In formal terms, the coverage probability of a set estimator is defined as follows:[eq8]where the notation [eq9] is used to indicate the fact that the probability is calculated using the distribution function [eq10] associated to the true parameter $	heta _{0}$. It is important to note that in the above definition of coverage probability the random quantity is the interval [eq11], while the parameter is fixed.

In practice, the coverage probability is seldom known, because it depends on the unknown parameter $	heta _{0}$ (although in some cases it is equal for all parameters belonging to the parameter space). When the coverage probability is not known, it is customary to compute the confidence coefficient [eq12], which is defined as follows:[eq13]In other words, the confidence coefficient [eq14] is equal to the smallest possible coverage probability. The confidence coefficient is also often called level of confidence.

Size of a confidence set

We already mentioned that there is a trade-off in the construction and choice of a set estimator. On the one hand, we want our set estimator $T$ to have a high coverage probability, that is, we want the set $T$ to include the true parameter with a high probability. On the other hand, we want the size of $T$ to be as small as possible, so as to make our interval estimate more precise. What do we mean by size of $T$? If the parameter space $Theta $ is unidimensional and $T$ is an interval estimate, then the size of $T$ is just its length. If the space $Theta $ is multidimensional, then the size of $T$ is its volume. The size of a confidence set is also called measure of a confidence set (for those who have a grasp of measure theory, the name stems from the fact that Lebesgue measure is the generalization of volume in multidimensional spaces). If we denote by [eq15] the size of a confidence set, then we can also define the expected size of a set estimator $T$:[eq16]where the notation [eq17] is used to indicate the fact that the expected value is calculated using the distribution function [eq18] associated to the true parameter $	heta _{0}$. Like the coverage probability, also the expected size of a set estimator depends on the unknown parameter $	heta _{0}$. Hence, unless it is a constant function of $	heta _{0}$, one needs to somehow estimate it or to take the infimum over all possible values of the parameter, as we did above for coverage probabilities.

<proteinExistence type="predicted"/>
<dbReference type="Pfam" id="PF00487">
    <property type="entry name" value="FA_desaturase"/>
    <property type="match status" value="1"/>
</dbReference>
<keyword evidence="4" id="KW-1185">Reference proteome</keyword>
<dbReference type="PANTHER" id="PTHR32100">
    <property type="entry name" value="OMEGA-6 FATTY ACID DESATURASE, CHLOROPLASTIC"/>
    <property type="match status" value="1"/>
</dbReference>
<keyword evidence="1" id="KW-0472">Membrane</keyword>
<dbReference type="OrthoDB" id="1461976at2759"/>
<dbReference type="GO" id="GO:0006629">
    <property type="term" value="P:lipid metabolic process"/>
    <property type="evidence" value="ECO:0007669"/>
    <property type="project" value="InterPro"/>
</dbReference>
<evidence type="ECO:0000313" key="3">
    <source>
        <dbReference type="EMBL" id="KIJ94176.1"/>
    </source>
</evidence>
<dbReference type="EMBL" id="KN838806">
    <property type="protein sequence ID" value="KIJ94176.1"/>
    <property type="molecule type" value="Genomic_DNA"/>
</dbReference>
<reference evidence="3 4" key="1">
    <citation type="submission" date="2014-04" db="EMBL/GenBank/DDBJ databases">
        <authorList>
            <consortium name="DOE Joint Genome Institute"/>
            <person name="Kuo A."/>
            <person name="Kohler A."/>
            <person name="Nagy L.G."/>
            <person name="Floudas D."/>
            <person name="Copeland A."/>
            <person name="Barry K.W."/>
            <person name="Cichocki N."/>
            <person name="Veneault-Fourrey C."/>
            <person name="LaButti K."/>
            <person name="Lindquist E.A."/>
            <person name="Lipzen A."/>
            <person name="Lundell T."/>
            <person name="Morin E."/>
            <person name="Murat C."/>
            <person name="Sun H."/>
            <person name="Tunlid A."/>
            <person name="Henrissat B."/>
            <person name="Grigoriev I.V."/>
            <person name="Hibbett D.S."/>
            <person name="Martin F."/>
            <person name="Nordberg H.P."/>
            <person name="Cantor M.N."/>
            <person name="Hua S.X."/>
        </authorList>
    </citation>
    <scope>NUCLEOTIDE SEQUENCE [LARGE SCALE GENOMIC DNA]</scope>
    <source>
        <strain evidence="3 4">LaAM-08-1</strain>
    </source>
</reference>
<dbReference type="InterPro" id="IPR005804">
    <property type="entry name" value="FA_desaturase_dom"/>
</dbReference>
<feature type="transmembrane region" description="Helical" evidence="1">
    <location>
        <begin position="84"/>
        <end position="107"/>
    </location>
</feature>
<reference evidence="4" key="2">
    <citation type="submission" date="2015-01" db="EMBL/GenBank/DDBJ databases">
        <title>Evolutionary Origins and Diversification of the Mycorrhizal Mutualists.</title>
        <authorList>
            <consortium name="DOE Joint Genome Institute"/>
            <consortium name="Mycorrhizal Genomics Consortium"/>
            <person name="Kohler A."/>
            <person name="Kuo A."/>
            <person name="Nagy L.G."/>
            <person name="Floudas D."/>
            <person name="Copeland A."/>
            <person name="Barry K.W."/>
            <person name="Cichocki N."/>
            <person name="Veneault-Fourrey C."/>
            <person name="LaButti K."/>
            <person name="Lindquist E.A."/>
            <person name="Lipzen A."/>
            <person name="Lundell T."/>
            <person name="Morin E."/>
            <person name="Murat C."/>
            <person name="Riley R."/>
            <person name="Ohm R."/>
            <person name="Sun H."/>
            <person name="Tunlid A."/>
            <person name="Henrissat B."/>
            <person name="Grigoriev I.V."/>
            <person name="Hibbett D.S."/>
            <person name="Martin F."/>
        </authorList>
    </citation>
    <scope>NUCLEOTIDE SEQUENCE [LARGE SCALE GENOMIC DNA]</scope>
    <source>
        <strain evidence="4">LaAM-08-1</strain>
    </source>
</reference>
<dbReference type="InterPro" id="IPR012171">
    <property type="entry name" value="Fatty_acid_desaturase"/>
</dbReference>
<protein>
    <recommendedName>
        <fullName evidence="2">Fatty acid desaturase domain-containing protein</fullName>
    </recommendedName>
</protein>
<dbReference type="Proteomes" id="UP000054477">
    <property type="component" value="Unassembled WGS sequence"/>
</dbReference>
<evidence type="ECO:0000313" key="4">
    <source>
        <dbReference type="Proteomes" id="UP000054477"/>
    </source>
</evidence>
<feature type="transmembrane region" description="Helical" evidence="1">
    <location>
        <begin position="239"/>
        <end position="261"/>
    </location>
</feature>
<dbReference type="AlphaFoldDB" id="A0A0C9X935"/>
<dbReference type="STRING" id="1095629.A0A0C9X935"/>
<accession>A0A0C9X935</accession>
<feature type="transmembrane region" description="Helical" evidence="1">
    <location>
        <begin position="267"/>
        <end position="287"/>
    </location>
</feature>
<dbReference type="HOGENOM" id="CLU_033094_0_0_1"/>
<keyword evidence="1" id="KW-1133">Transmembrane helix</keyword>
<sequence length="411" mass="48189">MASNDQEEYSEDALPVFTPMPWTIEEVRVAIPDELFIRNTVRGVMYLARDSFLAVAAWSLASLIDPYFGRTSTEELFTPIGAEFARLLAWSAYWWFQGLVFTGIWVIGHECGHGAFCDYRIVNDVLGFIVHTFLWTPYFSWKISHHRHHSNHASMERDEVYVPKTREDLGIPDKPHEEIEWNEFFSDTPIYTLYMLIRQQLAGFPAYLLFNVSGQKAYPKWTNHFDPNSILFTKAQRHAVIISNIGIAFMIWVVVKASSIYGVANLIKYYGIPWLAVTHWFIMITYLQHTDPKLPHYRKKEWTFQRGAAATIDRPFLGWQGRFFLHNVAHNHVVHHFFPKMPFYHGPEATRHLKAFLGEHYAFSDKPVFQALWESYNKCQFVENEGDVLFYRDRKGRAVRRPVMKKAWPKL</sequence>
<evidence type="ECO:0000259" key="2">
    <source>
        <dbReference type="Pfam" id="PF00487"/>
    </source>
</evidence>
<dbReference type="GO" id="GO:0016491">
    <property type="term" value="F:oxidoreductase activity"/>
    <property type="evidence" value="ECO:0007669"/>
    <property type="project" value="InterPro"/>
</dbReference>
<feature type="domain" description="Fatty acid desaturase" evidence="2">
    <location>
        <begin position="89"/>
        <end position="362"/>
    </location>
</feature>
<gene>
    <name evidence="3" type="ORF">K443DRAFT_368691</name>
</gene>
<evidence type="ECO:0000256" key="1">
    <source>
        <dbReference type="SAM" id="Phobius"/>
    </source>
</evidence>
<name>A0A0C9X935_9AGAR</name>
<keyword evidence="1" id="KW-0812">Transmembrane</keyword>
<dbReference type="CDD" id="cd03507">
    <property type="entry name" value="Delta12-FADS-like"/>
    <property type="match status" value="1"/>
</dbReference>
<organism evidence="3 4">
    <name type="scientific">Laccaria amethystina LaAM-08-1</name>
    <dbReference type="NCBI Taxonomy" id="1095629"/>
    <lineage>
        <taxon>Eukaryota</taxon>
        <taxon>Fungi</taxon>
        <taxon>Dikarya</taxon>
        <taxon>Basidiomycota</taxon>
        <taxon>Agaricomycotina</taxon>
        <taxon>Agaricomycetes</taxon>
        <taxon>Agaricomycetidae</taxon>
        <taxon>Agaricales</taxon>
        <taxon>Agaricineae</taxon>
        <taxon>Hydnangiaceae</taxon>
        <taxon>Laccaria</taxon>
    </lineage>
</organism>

Other criteria to evaluate set estimators

Although size is probably the simplest criterion to evaluate and select set estimators, there are several other criteria. We do not discuss them here, but we refer the reader to the very nice exposition in Berger, R. L. and G. Casella (2002) "Statistical inference", Duxbury Advanced Series.

Examples

Examples of set estimation problems can be found in the following lectures:

  1. Set estimation of the mean (examples of set estimation of the mean of an unknown distribution);

  2. Set estimation of the variance (examples of set estimation of the variance of an unknown distribution).